The third stage of Piaget’s theory is the Concrete Operational Stage. This stage usually lasts from age six to age eleven or twelve. Children gradually develop schemes that allow them to focus on two dimensions at the same time. Children also develop reversibility, the fact that only the appearance of an object has been changed and it can be returned to its original state. They also develop conservation (the knowledge that quantity is unrelated to the arrangement and physical appearance of objects). Children have developed more logic skills in this stage. They can now apply logic to real world problems, but still cannot think logically about hypothetical or abstract problems. According to Piaget, a child moves out of this stage and into the final one when they can respond correctly to hypothetical problems.

            The final stage of Piaget’s theory is the Formal Operational Stage. This stage usually begins around age eleven or twelve and goes beyond. During this stage, humans can construct a scheme that allows them to coordinate present realities with other possible realities. (Wood, Wood, & Boyd, 2011) The logical thinking skills have now expanded to include abstract problems and hypothetical situations. Although this stage occurs during the teen years, some adults rarely use it. (Renner, Morrissey, Mae, Feldman, & Majors, 2011) Some studies say that some individuals never even reach this stage. Most studies reveal that only 40 to 60% of college students and adults fully reach it. Others studies estimate as low as 25%. Some behaviors in this stage include na├»ve idealism (making elaborate plans), adolescent egocentrism (belief that all the focus is on them), imaginary audience (the audience that is always focused on them), and personal fable (believing that they are so unique that no one has ever felt as they have).

            Some believe that there has been no other theory of cognitive development as influential as Piaget’s. His problems have been used by thousands of developmental psychologists around the world. (Wood, Wood, & Boyd, 2011) Although his stages have been challenged, they are an accurate account of age related changes in relation to cognitive development. Piaget himself claims he is one of the primary revisionists of his theory. He made changes over the years in relation to developmental change and equilibration. Although some contemporary theorists claim that stage theories are not accurate in predicting a child’s cognitive behavior, Piaget’s theory is regarded as one of the most comprehensive cognitive development theories.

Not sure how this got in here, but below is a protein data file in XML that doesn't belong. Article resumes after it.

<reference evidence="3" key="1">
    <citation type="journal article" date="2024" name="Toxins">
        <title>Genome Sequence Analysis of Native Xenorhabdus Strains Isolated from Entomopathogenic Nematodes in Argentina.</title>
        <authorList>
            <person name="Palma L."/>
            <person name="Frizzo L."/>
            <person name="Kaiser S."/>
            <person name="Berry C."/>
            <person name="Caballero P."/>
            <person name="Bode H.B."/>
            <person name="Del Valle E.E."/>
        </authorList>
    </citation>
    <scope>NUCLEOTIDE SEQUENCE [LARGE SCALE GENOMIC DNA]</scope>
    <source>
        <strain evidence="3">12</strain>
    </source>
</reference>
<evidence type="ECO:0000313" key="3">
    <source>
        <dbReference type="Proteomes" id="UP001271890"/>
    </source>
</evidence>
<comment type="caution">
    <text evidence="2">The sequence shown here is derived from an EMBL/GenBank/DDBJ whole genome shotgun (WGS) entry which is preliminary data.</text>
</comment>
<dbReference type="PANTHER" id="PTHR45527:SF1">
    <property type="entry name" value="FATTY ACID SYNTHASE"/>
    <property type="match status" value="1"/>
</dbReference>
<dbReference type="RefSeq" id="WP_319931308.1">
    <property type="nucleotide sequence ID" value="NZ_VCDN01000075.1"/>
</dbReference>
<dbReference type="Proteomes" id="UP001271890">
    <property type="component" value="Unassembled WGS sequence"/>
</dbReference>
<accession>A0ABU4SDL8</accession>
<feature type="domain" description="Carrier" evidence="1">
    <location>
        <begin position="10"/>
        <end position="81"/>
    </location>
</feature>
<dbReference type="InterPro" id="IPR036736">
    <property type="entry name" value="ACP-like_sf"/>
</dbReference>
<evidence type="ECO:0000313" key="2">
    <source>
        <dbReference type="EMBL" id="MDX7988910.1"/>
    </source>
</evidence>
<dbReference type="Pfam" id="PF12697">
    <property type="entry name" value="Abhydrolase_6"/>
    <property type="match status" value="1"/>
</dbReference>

References


Courage, M., & Howe, M. (2002). From Infant to Child: The Dynamics of Cognitive Change in the Second Year of Life. Psychological Bulletin , 250 - 277.

Hergenhahn, B., & Olson, M. (2001). Introduction to Theories of Learning (6th ed). Saddle River, NJ: Prentice - Hall, Inc.

Malerstein, A., & Ahern, M. (1979). Piaget's Stages of Cognitive Development and Adult Character Structure. American Journal of Psychotherapy , 107-118.

Miller, P. (2002). Theories of Developmental Psychology (4th ed). New York, NY: Worth Publishers.
Renner, T., Morrissey, J., Mae, L., Feldman, R., & Majors, M. (2011). Psychsmart. New York, NY: The McGraw - Hill Companies, Inc.

Wood, S., Wood, E., & Boyd, D. (2011). The World of Psychology (7th ed). Boston, MA: Pearson Education, Inc.